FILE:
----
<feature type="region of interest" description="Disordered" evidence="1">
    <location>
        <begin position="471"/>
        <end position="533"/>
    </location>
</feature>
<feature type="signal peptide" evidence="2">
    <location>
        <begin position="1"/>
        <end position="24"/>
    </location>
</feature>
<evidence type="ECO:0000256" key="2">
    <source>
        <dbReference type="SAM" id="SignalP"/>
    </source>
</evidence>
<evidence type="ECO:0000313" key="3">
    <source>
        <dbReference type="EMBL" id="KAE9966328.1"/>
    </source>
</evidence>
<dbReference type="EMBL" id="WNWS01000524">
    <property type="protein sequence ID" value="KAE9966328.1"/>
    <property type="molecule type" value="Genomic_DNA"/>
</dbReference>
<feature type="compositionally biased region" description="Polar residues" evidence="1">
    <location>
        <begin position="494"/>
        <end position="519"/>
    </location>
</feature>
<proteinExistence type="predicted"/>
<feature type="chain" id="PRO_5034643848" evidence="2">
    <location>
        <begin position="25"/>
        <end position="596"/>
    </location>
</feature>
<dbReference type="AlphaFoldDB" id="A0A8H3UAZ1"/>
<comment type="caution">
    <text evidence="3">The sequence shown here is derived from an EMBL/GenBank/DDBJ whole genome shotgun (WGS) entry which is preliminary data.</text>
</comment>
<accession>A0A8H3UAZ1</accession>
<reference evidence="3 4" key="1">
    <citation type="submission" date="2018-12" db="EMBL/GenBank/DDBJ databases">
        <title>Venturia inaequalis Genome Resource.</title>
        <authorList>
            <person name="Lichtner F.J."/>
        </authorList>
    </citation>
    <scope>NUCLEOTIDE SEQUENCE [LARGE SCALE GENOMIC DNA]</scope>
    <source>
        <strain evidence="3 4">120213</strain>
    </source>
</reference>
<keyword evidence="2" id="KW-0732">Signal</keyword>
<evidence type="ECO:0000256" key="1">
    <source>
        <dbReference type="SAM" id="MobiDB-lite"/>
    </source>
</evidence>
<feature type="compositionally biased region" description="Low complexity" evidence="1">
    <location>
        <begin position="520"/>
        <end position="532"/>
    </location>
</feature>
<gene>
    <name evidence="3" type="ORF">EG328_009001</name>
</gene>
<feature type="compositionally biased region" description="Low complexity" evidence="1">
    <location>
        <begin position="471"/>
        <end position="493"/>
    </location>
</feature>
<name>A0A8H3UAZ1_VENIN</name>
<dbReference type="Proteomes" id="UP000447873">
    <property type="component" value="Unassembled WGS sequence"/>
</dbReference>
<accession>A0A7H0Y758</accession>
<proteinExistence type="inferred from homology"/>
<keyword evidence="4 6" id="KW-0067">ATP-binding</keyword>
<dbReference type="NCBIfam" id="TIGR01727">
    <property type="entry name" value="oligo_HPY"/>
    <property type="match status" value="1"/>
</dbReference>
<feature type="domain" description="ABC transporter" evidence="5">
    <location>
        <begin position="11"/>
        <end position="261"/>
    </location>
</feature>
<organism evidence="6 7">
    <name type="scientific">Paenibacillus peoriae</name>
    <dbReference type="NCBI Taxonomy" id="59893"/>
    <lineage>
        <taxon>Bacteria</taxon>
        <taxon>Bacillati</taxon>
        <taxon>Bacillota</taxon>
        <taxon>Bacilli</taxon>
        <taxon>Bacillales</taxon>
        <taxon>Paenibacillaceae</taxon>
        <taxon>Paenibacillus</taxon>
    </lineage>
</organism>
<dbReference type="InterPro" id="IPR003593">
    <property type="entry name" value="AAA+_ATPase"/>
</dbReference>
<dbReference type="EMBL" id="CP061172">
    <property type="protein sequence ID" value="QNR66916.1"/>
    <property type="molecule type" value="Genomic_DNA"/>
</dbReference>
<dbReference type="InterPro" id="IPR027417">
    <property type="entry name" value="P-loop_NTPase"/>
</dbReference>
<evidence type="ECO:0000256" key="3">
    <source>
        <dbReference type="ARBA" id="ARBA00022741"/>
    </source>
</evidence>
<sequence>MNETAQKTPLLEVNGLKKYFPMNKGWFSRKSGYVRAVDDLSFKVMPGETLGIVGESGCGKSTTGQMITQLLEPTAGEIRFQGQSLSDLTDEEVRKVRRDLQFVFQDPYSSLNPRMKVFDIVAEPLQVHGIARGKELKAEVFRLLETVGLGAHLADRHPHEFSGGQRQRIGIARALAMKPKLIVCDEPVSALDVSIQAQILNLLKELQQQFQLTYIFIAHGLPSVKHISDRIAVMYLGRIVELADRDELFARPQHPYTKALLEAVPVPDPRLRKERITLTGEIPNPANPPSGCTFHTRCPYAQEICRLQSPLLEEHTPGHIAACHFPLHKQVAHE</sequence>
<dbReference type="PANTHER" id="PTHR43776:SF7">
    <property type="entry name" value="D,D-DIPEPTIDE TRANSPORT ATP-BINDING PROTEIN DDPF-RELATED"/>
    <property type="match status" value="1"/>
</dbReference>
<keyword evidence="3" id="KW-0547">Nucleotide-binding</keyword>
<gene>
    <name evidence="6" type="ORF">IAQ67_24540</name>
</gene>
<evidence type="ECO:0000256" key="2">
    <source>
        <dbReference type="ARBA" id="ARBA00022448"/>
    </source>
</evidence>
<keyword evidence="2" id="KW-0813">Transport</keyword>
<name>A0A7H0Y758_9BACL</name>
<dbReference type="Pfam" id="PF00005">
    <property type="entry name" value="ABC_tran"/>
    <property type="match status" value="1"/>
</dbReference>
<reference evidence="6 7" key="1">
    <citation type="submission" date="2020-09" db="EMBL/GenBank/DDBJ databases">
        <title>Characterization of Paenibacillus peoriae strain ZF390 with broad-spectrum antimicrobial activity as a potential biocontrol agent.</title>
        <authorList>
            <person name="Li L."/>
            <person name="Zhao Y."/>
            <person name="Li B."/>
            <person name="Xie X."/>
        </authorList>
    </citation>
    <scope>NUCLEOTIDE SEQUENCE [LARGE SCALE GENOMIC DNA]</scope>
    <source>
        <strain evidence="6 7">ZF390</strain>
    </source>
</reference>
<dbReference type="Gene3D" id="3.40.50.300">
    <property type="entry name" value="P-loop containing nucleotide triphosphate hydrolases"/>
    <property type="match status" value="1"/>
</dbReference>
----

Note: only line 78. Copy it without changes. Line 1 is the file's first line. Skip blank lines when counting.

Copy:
<name>A0A8H3UAZ1_VENIN</name>